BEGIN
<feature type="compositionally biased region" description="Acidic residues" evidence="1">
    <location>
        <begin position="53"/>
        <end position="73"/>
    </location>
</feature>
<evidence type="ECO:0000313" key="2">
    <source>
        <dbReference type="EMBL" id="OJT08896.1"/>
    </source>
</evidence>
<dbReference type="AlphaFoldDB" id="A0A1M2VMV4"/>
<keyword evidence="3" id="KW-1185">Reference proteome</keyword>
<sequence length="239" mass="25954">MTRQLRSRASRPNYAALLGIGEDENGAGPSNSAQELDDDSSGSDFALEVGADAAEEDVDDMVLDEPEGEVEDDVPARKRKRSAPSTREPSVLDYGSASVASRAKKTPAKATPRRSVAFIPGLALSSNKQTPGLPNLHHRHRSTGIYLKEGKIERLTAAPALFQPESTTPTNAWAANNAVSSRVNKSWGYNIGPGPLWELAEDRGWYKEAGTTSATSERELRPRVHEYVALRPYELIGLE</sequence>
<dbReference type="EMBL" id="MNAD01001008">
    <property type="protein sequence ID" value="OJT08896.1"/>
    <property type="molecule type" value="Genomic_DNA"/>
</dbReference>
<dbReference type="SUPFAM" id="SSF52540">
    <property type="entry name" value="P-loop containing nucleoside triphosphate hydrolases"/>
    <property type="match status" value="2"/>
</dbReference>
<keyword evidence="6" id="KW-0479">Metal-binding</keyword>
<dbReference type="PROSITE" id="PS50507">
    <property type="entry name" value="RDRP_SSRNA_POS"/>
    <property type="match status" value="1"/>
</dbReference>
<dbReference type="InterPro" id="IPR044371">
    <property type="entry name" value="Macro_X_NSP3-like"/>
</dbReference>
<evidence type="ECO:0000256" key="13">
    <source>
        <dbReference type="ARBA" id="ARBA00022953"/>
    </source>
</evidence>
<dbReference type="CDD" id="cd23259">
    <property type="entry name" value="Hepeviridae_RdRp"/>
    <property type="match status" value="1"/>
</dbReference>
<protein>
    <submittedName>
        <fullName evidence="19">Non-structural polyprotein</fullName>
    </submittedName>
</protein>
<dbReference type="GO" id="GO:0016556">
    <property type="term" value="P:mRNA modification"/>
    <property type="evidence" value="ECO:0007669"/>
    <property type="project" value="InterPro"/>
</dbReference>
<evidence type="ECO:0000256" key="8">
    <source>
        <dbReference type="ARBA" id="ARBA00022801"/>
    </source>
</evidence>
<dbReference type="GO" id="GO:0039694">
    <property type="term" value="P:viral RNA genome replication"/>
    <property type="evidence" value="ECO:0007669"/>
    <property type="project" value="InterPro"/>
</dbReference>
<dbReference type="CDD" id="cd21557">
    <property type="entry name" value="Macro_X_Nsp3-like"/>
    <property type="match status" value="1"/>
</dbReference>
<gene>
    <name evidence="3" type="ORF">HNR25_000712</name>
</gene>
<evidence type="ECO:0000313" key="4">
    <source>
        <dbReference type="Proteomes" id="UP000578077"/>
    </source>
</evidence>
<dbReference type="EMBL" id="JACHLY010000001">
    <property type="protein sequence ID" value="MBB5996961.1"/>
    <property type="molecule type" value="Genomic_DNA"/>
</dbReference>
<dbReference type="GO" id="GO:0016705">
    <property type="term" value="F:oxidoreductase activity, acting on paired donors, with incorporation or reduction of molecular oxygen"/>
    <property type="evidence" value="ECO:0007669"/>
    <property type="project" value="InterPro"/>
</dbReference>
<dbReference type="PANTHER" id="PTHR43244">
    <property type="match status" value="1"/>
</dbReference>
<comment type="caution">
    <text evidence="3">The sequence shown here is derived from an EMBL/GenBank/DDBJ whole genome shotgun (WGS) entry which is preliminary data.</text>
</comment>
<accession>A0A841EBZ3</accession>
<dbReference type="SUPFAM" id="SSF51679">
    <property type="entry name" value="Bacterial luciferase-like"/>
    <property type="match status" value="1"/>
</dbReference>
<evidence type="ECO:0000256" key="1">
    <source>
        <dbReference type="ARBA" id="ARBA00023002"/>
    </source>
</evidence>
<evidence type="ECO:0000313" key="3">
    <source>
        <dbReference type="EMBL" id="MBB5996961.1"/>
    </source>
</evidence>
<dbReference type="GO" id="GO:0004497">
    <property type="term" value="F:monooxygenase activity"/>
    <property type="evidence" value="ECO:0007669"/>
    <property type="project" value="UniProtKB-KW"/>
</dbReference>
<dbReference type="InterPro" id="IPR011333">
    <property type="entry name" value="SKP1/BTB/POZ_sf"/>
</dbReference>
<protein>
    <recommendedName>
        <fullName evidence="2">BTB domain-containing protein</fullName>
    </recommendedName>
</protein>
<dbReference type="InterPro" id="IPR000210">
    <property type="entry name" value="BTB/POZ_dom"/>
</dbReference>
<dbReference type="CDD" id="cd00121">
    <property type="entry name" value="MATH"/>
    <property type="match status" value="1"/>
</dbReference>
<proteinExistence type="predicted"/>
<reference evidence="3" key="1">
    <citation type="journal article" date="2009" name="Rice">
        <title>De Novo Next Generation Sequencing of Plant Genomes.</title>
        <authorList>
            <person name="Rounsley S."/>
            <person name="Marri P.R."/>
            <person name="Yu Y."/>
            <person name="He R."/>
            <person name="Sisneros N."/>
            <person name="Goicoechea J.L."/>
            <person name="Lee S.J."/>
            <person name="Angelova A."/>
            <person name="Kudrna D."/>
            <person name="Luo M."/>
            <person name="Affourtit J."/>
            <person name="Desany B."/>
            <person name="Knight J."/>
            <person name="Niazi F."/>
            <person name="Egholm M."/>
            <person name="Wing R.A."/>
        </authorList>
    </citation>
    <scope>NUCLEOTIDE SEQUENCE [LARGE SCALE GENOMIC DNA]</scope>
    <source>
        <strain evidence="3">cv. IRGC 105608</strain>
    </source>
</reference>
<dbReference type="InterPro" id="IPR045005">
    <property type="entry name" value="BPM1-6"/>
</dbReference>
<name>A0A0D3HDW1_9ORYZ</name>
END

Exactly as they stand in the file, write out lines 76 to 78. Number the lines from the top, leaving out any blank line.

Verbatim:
<dbReference type="GO" id="GO:0016705">
    <property type="term" value="F:oxidoreductase activity, acting on paired donors, with incorporation or reduction of molecular oxygen"/>
    <property type="evidence" value="ECO:0007669"/>